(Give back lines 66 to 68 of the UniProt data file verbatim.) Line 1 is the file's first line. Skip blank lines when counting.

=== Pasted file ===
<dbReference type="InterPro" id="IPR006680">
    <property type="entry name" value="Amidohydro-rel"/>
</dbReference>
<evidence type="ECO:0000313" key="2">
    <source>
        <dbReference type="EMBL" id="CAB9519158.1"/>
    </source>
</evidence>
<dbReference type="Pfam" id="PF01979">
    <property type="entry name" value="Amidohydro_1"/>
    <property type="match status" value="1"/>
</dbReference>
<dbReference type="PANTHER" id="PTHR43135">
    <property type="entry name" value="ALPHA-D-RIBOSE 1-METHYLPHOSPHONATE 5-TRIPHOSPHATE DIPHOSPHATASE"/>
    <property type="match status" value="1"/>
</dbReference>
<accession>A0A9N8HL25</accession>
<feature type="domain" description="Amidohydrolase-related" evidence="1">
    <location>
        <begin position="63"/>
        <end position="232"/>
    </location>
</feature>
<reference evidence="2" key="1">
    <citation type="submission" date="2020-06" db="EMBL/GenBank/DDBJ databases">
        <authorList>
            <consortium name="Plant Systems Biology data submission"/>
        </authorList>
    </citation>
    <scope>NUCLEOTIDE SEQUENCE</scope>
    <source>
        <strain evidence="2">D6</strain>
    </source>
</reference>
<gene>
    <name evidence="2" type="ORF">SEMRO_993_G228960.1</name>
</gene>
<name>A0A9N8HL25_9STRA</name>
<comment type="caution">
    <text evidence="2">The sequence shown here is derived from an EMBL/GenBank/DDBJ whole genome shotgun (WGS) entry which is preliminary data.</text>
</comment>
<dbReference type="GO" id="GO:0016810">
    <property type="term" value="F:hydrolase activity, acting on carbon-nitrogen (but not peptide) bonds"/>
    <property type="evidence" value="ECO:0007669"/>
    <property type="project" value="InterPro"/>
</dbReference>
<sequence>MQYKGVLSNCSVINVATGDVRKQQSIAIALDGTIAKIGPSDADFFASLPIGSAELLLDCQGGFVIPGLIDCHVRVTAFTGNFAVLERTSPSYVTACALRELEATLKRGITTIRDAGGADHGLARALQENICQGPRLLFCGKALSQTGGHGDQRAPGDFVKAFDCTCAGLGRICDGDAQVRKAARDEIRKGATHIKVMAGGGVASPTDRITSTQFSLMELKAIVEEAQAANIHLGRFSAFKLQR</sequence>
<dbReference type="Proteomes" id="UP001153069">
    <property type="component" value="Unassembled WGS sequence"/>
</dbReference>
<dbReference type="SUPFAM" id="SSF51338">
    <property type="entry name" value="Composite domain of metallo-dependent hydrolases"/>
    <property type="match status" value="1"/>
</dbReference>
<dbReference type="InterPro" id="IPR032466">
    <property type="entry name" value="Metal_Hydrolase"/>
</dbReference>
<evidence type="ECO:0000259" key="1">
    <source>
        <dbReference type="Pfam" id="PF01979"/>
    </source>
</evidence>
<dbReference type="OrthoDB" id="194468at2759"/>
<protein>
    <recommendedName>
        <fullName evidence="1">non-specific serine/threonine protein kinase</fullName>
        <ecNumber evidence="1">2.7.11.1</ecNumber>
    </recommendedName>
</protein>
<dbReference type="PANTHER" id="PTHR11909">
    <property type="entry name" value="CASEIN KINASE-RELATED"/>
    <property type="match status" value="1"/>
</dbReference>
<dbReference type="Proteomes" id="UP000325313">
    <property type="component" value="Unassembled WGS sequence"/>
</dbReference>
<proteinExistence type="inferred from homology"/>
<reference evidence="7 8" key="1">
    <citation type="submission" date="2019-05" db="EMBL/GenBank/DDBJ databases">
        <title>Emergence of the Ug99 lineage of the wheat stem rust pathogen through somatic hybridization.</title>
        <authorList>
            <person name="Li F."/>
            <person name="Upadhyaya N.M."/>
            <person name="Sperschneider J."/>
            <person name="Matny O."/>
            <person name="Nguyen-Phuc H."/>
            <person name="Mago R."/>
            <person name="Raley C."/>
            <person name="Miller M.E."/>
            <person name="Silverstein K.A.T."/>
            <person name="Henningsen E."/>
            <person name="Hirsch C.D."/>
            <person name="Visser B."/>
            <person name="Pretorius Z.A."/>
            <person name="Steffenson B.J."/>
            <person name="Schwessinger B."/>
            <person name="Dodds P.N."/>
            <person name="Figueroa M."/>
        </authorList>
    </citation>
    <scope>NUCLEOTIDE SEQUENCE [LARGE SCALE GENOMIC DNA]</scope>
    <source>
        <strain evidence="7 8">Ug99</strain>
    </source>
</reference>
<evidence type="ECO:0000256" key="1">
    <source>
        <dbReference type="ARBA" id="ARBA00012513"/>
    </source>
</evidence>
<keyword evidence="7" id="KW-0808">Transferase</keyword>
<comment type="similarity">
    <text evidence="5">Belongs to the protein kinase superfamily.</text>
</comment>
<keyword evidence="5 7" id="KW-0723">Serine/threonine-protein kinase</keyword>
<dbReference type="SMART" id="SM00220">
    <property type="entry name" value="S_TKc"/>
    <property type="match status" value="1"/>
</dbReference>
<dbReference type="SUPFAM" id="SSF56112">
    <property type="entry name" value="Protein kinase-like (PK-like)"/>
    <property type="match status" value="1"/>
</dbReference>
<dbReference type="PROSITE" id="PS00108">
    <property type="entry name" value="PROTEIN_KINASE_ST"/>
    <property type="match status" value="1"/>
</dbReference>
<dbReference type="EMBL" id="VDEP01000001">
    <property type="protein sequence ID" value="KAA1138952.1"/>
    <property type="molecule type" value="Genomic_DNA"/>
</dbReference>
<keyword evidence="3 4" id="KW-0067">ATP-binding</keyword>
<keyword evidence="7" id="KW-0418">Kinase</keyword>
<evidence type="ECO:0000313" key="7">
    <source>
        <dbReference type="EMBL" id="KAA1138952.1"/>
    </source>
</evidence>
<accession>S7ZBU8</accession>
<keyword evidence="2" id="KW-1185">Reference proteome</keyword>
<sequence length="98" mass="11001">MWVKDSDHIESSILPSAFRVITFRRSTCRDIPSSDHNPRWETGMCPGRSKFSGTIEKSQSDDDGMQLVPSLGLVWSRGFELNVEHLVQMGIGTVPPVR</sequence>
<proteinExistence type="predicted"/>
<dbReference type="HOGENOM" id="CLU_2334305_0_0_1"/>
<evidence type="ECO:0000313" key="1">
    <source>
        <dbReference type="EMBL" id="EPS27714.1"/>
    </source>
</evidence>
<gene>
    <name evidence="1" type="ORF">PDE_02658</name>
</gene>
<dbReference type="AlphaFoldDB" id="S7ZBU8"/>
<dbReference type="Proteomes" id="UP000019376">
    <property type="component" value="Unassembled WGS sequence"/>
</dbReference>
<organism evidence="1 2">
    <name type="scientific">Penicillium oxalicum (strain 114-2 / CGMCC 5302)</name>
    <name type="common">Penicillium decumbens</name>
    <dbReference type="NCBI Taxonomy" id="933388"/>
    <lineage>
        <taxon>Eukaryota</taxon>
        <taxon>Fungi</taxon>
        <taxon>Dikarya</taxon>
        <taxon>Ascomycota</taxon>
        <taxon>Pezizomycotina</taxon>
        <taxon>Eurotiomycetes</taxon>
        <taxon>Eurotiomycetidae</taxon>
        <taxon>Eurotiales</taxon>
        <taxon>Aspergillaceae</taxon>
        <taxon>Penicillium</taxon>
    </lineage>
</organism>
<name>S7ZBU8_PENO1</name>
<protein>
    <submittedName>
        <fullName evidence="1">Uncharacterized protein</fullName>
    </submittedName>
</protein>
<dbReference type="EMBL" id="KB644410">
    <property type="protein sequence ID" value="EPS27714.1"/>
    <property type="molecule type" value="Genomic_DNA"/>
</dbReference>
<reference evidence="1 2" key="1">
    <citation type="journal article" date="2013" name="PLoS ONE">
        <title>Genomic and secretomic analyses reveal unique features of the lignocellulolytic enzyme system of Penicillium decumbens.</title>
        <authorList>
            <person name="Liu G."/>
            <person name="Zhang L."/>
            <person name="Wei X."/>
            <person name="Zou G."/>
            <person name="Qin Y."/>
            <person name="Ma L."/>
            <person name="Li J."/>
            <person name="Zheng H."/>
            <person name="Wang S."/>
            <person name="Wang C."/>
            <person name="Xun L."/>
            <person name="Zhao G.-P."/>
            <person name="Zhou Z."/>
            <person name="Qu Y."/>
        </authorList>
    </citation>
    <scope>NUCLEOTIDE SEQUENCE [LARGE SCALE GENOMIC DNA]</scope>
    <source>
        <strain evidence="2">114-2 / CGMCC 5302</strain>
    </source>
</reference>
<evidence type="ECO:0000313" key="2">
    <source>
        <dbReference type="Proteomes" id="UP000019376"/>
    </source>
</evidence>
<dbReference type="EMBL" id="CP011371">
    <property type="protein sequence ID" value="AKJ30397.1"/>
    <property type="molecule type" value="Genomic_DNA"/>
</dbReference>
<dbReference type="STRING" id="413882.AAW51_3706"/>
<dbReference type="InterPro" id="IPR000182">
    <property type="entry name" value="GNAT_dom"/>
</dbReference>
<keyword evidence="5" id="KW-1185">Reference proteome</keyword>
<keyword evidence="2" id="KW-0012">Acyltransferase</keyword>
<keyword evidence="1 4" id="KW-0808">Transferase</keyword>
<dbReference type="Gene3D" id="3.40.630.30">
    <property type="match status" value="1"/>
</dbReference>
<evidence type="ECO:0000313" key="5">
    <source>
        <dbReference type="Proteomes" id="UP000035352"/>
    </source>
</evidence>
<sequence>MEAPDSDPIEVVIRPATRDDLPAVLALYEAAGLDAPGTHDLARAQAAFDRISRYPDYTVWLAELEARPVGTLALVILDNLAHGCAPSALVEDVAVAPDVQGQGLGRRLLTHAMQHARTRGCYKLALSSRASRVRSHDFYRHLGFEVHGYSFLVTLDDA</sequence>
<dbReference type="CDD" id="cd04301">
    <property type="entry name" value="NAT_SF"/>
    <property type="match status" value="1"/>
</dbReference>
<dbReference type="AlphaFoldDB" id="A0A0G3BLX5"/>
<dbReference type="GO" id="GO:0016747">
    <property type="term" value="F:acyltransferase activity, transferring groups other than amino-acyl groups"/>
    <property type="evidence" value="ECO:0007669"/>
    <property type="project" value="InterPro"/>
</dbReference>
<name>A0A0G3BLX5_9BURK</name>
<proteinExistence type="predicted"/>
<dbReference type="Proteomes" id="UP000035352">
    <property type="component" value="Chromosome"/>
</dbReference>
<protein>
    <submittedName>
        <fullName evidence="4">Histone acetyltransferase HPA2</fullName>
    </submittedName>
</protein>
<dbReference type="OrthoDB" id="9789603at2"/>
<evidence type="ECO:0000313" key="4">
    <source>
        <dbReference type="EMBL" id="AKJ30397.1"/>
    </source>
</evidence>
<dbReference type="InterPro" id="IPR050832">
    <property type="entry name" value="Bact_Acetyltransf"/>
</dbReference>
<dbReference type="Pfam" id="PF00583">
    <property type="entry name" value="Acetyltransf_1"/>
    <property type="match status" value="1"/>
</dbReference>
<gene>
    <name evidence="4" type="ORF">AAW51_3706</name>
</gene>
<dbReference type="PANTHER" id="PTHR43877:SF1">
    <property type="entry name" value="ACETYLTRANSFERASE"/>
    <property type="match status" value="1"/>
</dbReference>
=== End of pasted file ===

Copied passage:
        <fullName evidence="1">non-specific serine/threonine protein kinase</fullName>
        <ecNumber evidence="1">2.7.11.1</ecNumber>
    </recommendedName>